LiquidMetrix to Short Articles

Oct 2015

Detecting Market Abuse Is About To Get Harder

Short Article e


The original Market Abuse Directive (MAD) came into force in 2005, pre-dating MiFID 1 by a couple of years. Since 2005 there have been huge changes to the way markets operate. In equity markets alone we've seen lit market fragmentation, HFT gaming, the rise of MTF and Broker operated Dark Pools and an order of magnitude increase in the speed, volume and complexity of trading.

The core principles for detecting Market Abuse remain the same now as in 2005:

  • identify those profiting from access to information they should not use, i.e. insider dealing, client front running, trading ahead of embargoed news events
  • identify those attempting to manipulate market prices or data to mislead other participants and create profitable trading opportunities (layering, spoofing, reference price manipulation)

However, although the basic principles remain the same, the ways in which a potential market abuser might operate have multiplied markedly since 2005 due to increased market complexity.

Consider this example taken from public market data (identities of participants unknown to us).

  • Figure A shows a multi-venue order book with all orders on European lit venues for a UK stock.
  • The best European offer price of 621 at this instant is based on 300 shares resting on the LSE (blue background). The order book is interesting in that other than those 300 shares there are no other competitive offer prices on the LSE.
  • A millisecond later, the 300 shares on the LSE are cancelled (not traded).
  • A few milliseconds after the cancellation a trade for exactly 300 shares was registered on a Dark Pool at the (then badly skewed) LSE mid-price of 622.5. This was clearly a very bad price for the buyer on the dark pool as it was significantly above the offer prices available on MTF lit venues. It would be safe to assume the aggressor in this trade was the seller.

That's the story form the public tapes, Now let's think what might have actually happened.

  • Maybe the owner of the 300 shares on LSE cancelled the 300 resting shares and someone else chose that instant to aggress the Dark Pool obtaining the favourable selling price. In this case the aggressive trade to the Dark pool was possibly opportunistic, but it would be hard to classify this as market abuse by that participant, they simply took advantage of a visible price anomaly.
  • Maybe the owner of the 300 shares decided to cancel their order and send an IOC sell order to a set of Dark pools in the hope of finding liquidity there rather than waiting for a fill on the LSE. If this was an algorithm that would have re-posted the 300 shares onto the LSE again if no Dark Pool match was found, then it would be harsh to characterise this as abusive behaviour.
  • Maybe the owner of the 300 shares identified the opportunity that by cancelling their own order they would badly skew the LSE mid-price such that they would obtain an instantly profitable position if they managed to hit a Dark Pool (they could immediately buy back any shares they sold on the Dark Pool on a number of MTFs with lower offer prices).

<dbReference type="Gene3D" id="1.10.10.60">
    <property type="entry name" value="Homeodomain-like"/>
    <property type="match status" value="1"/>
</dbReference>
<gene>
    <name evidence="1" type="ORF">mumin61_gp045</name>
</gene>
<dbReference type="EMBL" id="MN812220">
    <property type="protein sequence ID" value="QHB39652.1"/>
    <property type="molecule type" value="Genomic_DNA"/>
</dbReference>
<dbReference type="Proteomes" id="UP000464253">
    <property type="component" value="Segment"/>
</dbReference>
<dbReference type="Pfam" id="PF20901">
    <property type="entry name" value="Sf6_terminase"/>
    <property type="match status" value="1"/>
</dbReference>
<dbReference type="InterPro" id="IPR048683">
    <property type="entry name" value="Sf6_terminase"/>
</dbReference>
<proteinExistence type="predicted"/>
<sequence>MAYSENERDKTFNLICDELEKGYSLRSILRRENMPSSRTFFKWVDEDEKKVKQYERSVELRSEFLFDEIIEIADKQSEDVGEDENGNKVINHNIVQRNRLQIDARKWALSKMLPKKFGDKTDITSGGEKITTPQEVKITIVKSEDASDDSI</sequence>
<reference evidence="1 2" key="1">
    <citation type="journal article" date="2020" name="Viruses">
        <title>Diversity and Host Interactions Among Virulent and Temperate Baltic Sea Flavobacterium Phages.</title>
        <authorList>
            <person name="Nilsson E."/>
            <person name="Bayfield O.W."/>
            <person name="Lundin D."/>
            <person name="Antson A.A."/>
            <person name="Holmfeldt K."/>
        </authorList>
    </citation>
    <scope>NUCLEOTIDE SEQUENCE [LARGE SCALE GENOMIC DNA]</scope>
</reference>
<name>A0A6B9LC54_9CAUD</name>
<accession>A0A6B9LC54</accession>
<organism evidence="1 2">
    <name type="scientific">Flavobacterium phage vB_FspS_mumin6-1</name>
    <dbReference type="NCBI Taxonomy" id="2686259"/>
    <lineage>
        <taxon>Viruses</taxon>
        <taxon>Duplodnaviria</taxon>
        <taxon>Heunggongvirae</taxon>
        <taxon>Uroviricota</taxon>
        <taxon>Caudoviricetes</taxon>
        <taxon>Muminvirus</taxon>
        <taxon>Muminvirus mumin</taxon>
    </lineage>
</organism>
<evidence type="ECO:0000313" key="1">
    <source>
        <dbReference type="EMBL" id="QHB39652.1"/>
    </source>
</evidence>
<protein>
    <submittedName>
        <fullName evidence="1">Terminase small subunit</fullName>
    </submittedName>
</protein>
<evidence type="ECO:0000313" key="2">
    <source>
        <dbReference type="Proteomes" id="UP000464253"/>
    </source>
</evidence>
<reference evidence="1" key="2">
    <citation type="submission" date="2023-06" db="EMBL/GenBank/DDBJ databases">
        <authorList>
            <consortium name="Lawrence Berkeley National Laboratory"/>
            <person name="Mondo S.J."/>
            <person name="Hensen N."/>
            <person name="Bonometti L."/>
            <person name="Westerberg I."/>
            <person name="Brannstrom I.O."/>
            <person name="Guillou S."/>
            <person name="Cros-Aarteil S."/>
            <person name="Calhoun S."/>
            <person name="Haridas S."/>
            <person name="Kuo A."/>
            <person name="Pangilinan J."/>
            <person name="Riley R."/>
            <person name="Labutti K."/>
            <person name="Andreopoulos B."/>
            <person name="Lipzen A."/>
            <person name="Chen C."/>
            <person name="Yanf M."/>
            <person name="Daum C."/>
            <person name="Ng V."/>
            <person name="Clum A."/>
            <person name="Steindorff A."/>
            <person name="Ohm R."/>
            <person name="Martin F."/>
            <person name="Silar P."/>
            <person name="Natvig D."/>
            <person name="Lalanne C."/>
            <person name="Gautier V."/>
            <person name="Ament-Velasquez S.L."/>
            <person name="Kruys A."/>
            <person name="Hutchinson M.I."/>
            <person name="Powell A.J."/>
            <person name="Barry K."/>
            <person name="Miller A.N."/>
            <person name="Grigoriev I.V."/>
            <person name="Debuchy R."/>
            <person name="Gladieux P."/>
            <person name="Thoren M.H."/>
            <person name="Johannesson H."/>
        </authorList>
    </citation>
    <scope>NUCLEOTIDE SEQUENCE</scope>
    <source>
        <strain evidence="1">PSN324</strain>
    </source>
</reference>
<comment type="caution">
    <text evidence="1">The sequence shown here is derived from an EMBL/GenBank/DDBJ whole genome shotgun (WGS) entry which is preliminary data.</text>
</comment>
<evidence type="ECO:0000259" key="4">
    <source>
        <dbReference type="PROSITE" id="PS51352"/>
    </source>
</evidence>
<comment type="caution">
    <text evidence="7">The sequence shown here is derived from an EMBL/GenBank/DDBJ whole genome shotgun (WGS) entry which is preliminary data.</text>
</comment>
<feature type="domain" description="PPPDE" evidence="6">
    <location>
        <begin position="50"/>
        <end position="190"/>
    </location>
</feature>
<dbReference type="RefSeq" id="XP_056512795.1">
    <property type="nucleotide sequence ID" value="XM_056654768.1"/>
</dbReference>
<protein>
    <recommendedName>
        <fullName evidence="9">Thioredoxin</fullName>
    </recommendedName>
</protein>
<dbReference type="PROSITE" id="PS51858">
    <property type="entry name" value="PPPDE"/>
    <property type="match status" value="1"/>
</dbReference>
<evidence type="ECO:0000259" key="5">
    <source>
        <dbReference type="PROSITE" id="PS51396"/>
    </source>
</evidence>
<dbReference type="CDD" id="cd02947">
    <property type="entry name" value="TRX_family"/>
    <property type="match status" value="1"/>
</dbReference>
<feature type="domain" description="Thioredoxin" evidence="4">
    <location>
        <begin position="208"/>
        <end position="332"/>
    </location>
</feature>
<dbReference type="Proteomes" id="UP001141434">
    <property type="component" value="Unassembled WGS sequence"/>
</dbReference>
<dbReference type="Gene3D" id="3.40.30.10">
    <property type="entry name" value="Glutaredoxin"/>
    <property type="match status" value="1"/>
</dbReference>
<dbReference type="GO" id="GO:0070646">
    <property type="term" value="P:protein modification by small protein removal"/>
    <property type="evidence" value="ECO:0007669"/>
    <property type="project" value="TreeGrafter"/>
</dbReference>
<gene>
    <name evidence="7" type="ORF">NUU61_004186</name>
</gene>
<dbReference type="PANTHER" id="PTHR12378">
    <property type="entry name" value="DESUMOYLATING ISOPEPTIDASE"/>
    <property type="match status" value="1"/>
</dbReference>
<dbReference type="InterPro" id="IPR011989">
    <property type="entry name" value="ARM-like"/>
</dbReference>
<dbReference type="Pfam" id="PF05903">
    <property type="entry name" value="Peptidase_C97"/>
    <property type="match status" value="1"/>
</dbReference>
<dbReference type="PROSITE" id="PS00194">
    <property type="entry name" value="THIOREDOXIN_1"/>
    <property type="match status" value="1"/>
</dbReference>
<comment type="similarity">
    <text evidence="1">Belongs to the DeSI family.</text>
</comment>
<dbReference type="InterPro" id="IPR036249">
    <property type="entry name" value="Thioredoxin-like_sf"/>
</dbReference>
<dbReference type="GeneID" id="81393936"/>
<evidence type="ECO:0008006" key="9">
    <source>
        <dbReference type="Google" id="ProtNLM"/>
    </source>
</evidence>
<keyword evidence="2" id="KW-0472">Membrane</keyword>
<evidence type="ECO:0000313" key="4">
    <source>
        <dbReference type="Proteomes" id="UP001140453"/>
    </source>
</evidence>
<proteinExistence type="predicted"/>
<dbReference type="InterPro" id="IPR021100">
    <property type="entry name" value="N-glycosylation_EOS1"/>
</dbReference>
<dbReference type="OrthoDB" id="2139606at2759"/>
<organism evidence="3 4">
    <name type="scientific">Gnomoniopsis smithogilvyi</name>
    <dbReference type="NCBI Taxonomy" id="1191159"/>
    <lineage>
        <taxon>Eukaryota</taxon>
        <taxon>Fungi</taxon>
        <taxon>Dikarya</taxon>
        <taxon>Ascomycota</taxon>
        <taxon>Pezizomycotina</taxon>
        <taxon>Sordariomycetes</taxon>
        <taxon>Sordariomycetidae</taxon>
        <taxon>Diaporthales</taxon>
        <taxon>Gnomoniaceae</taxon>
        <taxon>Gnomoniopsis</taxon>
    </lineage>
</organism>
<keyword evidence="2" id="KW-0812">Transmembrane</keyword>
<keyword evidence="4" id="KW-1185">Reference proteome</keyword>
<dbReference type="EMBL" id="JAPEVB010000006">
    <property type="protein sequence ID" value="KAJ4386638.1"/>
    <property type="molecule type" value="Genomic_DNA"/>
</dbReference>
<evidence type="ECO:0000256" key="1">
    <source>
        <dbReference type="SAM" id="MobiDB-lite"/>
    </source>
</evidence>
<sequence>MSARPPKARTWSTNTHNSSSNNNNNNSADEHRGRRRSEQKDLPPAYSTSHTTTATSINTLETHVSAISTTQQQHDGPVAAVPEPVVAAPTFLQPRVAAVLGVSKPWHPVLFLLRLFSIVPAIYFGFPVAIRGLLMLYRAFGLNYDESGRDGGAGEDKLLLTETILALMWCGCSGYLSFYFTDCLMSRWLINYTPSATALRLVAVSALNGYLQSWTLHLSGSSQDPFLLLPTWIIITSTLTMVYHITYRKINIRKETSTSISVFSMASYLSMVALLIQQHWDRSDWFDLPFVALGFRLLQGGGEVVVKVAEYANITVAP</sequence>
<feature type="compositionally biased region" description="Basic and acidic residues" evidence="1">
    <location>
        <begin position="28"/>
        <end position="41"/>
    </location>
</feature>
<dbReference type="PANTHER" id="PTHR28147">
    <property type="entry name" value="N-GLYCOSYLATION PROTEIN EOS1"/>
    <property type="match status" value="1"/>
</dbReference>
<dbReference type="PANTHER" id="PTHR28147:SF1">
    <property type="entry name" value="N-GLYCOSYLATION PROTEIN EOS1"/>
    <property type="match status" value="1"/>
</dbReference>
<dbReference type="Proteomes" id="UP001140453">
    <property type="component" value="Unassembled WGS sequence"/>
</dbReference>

The point of this example is to illustrate how increased complexity both creates new opportunities for people wanting to profit by manipulating market prices and also at the same time makes detection of such activity more challenging.

Recognising the changes to how markets operate nowadays, the new Market Abuse Regulation (MAR) agreed in 2014 and due to come into force 3rd July 2016 will significantly expand the remit of what types of market abuse firms will need to monitor and be held accountable for. In terms of our example above, the new provisions specifically identify the need to monitor transactions on multiple trading venues including MTFs.

They also emphasise analysing not just trades but also actions such as modifying or cancelling orders where this might indicate insider knowledge or is an attempt to manipulate market prices. Our example began not with a trade but with an order cancellation.

The other major extension is that trading in several non-equity products will also come into focus and cross asset manipulations (manipulate spot to affect derivative etc.) must also be detected.

Upgrading systems to meet the challenge of looking for these new high frequency, multi market, multi asset type abuse cases will be challenging as it will require a much deeper analysis of market activities surrounding trades than was previously required. On the plus side though, many firms will have already invested in upgrading algorithms / TCA systems to meet the challenges posed by fragmentation and high frequency trading, so significant synergies with this work should be possible.

After all one person's Best Execution failure might well be as a result of another person's Market Abuse. The systems for detecting both are similar in technique if not emphasis.

The above analysis was done using a LiquidMetrix WorkStation. Please click here to find out more.


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